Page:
Almost two years earlier, fellow reporter Deborah Nelson and I met with Wilkerson at a Starbucks outside of
But two moments during his time in
One occurred when, as a young lieutenant, he got into verbal battle with an infantry battalion commander - a lieutenant colonel - on the ground in
Ubiquitous during the war, free fire zones gave American troops the authorization to unleash unrestrained firepower, no matter who was still living in an area, in contravention of the laws of war. The policy allowed artillery barrages, for example, to be directed at populated rural areas, Cobra helicopter gunships to open fire on Vietnamese peasants just because they were running in fear below, or grunts on the ground to take pot shots at children out fishing and farmers working in their fields. "Cobra pilots and some of my colleagues in the Loach platoon treated that as a license to shoot anything that moved: wild boar, tigers, elephants, people. It didn't matter," Wilkerson told us.
On this occasion, the battalion commander ordered Wilkerson and his unit to engage in "recon by fire" - basically firing from their helicopters into brushy areas, tree lines, hootches (as Vietnamese peasant homes were known) or other structures, in an attempt to draw enemy fire and initiate contact. Knowing that, too many times, this led to innocent civilians being wounded or killed, Wilkerson told the ground commander that his troops would only fire on armed combatants. "To hell with your free fire zone," he said.
A "trigger-happy" Cobra pilot under his command then entered the verbal fray on the radio, siding with the battalion commander. With that, as Wilkerson described it that day, he maneuvered his own helicopter between the Cobra gunship and the free fire zone below. "You shoot, you're gonna hit me," he said over his radio. "And if you hit me, buddy, I'm gonna turn my guns up and shoot you."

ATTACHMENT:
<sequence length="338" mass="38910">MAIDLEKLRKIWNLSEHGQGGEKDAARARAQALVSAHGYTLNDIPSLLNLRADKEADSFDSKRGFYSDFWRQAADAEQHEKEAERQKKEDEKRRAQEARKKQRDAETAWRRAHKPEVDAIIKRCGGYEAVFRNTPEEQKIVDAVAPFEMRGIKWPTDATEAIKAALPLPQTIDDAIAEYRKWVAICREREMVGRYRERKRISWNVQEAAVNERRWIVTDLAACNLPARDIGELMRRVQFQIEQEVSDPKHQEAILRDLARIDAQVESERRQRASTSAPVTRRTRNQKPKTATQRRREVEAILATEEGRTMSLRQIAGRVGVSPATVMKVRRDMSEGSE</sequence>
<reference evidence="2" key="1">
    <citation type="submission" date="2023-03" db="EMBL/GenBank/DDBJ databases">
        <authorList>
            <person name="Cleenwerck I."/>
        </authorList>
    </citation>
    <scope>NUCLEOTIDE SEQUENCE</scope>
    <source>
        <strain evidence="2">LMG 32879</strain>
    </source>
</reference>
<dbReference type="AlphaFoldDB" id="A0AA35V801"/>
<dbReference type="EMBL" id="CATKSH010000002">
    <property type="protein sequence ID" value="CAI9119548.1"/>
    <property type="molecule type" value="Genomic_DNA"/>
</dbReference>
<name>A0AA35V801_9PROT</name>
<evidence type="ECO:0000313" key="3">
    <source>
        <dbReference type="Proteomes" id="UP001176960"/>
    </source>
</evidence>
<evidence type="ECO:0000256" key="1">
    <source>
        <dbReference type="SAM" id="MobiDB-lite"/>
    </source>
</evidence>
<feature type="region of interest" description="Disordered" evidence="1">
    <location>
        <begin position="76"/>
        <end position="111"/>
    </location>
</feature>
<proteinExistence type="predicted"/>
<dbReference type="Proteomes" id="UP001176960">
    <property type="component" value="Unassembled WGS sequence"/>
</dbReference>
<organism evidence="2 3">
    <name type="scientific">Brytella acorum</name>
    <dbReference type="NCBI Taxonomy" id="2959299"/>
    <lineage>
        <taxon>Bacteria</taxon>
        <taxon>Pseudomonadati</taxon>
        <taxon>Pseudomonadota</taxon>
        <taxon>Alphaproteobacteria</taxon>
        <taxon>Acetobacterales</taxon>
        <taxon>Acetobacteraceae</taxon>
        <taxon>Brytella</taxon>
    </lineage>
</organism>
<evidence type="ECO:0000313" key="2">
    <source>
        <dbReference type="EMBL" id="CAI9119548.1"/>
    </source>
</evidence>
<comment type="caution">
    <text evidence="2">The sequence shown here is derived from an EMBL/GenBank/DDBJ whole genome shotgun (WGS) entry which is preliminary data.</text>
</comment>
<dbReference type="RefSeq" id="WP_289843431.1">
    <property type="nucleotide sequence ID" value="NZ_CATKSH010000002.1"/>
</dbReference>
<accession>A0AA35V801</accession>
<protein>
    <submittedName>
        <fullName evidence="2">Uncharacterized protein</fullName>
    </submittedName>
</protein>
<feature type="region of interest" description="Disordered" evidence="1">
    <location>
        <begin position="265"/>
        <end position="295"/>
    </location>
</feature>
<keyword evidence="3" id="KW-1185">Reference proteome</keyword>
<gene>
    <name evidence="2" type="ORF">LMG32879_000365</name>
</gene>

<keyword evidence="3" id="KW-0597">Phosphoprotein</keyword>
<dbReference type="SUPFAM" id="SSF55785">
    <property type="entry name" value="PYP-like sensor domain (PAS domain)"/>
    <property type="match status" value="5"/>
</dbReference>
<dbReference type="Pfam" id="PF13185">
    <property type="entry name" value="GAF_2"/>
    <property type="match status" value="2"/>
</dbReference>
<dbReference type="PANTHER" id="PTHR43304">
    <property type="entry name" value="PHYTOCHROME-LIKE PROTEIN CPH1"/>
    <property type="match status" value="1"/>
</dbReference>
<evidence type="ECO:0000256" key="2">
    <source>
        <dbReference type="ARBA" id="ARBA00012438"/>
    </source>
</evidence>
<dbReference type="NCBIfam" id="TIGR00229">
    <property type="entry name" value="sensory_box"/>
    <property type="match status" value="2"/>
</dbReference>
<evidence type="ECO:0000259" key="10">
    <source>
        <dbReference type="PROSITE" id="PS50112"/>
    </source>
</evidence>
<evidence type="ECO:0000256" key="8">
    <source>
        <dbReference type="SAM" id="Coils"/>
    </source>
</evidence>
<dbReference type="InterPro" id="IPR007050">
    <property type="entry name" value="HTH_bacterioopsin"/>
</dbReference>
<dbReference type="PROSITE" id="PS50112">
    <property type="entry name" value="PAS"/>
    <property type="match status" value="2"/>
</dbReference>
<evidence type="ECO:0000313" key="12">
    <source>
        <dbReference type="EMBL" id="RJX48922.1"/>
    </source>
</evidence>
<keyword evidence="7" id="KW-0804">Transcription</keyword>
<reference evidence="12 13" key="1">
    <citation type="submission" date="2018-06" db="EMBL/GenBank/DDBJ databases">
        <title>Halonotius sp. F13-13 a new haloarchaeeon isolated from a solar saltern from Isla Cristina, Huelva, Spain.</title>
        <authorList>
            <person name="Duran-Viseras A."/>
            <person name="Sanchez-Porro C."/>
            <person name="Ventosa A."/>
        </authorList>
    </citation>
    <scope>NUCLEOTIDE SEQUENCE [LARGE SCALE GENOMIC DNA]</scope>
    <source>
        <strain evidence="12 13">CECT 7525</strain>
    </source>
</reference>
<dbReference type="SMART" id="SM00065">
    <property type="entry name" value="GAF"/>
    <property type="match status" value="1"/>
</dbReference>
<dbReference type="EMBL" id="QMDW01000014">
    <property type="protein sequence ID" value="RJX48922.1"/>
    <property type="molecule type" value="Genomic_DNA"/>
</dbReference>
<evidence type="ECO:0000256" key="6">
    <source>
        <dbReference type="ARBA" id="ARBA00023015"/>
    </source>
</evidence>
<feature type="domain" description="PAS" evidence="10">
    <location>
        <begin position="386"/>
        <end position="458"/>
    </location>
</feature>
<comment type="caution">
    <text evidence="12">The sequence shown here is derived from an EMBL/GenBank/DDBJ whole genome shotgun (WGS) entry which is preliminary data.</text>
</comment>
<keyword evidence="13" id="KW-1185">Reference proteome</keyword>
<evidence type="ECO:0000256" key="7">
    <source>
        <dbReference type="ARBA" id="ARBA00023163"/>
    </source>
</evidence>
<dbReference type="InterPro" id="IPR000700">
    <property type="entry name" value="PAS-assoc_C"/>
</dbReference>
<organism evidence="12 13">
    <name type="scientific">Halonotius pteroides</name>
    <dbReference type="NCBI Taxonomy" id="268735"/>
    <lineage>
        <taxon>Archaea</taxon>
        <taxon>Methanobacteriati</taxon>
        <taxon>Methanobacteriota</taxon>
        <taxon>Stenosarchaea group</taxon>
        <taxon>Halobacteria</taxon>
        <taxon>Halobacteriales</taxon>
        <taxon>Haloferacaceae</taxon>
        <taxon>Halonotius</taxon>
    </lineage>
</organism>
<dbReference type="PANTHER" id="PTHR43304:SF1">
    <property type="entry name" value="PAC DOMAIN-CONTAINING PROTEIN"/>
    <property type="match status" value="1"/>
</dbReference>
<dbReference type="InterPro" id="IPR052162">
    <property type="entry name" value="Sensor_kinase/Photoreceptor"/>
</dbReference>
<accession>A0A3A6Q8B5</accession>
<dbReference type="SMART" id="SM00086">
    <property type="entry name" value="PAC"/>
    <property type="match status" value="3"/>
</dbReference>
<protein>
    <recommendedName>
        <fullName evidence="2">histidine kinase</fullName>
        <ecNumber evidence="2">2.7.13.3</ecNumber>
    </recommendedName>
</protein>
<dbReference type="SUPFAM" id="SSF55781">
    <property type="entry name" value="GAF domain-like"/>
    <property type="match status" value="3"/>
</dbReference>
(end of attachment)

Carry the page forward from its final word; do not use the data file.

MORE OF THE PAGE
The verbal battle continued until, as Wilkerson recounted it, he caught sight of movement below. "There was nothing there but a hootch with a man, probably about seventy [years old], an old lady, probably about the same age, and two young children." When he informed the battalion commander and the Cobra pilot, Wilkerson recalled, "that calmed everybody down, 'cause they realized that, had they shot rockets into that house, they probably would have killed all those people."
A similar situation played itself out with much grimmer consequences in a "semi-jungle, rice paddy area" in Binh Duong province. Once again, a ground commander declared the area a free fire zone, and this time Wilkerson didn't immediately tell his crew to disregard the order. "I fault myself for this to this day," he told us.
About 15 minutes later, as his helicopter broke from the jungle over a road, an ox cart they had spotted earlier came into view. "Before I said anything, my crew chief let off a burst of machine gun ammunition. And he was a very good shot. It went right into the wagon." By the time Wilkerson ordered him to cease fire, it was too late. "The long and short of it was there was a little girl in the wagon and we killed her. And that will be with me the rest of my life."
Even without direct clearance from Wilkerson, the helicopter crew chief was just carrying out